​Research Projects

Title: Hiring the Right Employees: Trial Employment, Networks, and Post-Entry Outcomes
Principal Investigators: Adina Sterling (Washington University in St. Louis)
Participants: Roberto Fernandez (MIT)
Description: Finding and hiring the right workers may be as important to firms as managing workers after they join organizations. Yet, firms face challenges when hiring prospective employees. In this project, I examine a set of research questions about how trial employment affects employee selection, and the way it compares to traditional and non-traditional methods of hiring, including the use of social networks to screen job candidates. I suggest that similar to the benefits of networks in overcoming information asymmetry, trial employment provides a more informed understanding of the match between employees and firms prior to hiring decisions being made, and leads to long-term gains in employee productivity and reduced turnover after employees join firms. I also suggest that trial employment differentially impacts the likelihood of members of demographic groups making it through various hiring stages. Several unique data sets are utilized to examine these questions, and provide novel insights into how firms and individuals are matched. Are poor physical and financial health driven by the same underlying psychological factors? We document that the decision to contribute to a 401(k) retirement plan predicts whether or not an individual will act to correct poor physical health indicators revealed during an employer-sponsored health examination. Using this examination as a quasi-exogenous shock to employees’ personal health knowledge, we examine which employees are more likely to improve health, controlling for differences in initial health, demographics, job type, and income. We find that existing retirement contribution patterns and future health improvements are highly correlated. Those that save for the future by contributing to a 401(k) plan improved abnormal health test results and poor health behaviors approximately 25% more than non-contributors. These findings are consistent with an underlying individual trait, such as time discounting, that is both difficult to change and that predicts long-term individual behaviors on multiple dimensions. This study seeks to uncover this trait, which is essential for managers and policy-makers to understand in order to administer effective programs that target desired behaviors.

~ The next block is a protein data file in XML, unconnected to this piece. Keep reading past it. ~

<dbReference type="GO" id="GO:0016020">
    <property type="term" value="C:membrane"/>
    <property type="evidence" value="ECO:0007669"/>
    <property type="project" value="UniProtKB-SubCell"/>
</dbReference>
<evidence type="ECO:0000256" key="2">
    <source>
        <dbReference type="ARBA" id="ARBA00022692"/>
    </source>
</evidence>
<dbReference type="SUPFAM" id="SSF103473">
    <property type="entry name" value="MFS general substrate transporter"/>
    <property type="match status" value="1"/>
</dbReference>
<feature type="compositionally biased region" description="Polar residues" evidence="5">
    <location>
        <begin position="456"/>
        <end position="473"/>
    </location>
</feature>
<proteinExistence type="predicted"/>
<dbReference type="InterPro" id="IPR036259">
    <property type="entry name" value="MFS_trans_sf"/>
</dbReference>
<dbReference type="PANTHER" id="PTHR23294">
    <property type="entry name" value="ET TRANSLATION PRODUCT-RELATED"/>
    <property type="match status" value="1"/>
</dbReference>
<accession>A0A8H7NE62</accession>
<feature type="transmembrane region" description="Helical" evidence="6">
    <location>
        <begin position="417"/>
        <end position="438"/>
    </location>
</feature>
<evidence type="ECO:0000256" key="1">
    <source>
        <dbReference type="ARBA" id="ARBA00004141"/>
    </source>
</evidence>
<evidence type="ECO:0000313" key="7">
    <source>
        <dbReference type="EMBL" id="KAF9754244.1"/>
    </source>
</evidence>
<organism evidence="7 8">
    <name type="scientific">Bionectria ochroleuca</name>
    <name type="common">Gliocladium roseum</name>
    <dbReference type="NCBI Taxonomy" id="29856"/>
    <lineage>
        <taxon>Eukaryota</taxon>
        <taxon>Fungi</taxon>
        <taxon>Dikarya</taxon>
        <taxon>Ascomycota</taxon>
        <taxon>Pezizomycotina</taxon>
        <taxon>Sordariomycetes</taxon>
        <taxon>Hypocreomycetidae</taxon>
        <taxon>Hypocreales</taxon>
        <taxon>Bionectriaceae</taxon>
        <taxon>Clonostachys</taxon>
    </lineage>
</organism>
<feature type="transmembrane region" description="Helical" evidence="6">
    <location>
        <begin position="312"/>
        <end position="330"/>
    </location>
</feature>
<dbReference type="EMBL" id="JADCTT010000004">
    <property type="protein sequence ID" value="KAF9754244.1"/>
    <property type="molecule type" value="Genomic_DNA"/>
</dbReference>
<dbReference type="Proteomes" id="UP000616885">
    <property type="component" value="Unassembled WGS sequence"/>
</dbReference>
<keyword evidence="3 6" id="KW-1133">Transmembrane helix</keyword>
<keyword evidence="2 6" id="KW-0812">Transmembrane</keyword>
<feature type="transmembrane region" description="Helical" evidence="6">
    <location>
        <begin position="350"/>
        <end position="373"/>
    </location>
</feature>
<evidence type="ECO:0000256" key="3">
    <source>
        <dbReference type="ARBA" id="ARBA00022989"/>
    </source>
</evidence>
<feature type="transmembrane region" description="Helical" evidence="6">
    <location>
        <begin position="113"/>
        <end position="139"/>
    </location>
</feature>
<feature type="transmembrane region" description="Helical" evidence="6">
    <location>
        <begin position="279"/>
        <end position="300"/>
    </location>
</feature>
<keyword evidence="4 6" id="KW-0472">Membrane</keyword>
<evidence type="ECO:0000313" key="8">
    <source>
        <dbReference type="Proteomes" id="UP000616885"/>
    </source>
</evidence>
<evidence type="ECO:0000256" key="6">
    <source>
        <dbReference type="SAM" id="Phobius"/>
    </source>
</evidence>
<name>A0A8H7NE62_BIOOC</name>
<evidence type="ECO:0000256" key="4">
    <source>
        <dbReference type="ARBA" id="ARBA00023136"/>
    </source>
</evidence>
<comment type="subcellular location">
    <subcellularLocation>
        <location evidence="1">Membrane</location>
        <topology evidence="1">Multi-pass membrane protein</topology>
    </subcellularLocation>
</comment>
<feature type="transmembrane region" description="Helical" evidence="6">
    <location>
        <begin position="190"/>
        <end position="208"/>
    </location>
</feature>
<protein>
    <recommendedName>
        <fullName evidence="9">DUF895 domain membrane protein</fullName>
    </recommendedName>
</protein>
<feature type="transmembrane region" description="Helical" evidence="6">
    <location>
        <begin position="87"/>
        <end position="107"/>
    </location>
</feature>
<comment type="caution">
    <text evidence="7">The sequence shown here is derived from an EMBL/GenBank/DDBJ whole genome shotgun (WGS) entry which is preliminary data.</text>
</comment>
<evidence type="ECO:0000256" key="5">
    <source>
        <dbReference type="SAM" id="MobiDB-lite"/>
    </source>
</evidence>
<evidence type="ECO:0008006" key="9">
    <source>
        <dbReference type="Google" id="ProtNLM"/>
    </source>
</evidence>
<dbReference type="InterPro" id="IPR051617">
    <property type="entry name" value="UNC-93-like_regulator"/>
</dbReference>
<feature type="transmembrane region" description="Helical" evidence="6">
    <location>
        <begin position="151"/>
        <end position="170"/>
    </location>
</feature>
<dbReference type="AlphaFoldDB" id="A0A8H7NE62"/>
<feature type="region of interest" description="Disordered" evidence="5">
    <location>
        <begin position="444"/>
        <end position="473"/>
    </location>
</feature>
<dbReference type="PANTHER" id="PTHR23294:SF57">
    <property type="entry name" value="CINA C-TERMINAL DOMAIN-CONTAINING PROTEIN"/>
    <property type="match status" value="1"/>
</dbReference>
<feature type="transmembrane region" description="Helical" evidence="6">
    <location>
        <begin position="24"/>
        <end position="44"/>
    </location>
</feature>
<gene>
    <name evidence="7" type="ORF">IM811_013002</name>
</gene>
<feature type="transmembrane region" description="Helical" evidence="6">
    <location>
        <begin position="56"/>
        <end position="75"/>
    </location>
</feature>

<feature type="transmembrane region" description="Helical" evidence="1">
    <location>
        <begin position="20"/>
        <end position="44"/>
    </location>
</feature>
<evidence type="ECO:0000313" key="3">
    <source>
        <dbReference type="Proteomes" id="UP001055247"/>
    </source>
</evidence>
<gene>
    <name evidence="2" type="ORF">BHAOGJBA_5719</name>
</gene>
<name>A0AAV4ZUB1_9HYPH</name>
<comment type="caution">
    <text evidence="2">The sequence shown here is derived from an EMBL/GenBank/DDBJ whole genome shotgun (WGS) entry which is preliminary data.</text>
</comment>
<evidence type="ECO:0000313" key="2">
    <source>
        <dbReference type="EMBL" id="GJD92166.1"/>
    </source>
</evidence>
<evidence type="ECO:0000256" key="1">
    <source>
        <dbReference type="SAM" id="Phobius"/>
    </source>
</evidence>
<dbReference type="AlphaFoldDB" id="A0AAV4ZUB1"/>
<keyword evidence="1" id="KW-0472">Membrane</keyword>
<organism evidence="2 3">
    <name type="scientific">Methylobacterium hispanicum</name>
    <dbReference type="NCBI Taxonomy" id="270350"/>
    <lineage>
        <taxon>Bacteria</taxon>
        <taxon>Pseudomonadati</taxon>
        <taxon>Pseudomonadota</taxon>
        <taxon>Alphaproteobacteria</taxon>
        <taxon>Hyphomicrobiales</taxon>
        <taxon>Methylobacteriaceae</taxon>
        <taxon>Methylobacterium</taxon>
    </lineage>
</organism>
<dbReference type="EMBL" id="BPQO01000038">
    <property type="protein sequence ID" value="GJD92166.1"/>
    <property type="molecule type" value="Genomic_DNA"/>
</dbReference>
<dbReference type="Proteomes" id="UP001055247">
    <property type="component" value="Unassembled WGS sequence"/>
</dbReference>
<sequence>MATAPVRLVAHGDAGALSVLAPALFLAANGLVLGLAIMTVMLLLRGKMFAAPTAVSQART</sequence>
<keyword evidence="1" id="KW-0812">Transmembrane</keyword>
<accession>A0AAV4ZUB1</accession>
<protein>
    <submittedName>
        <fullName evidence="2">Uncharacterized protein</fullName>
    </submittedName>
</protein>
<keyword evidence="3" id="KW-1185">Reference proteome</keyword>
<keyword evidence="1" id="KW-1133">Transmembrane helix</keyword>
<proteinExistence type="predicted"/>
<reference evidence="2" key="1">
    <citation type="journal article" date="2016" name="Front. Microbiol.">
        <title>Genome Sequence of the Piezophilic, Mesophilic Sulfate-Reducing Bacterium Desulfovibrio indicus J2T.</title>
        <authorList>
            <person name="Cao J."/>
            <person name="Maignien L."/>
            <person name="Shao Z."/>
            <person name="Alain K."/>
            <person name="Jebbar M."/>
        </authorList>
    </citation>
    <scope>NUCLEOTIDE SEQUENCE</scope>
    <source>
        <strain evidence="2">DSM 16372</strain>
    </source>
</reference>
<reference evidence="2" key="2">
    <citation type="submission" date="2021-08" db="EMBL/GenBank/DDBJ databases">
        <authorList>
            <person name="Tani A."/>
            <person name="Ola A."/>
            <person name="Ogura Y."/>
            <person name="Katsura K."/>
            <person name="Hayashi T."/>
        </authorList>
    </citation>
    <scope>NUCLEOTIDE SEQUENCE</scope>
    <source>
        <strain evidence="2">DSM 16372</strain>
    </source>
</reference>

Results: In progress

Title: Credit Default Swap Research Project
Organizer: Gauri Bhat
Participants: Jeffrey Callen (University of Toronto), Dan Segal (University of Toronto)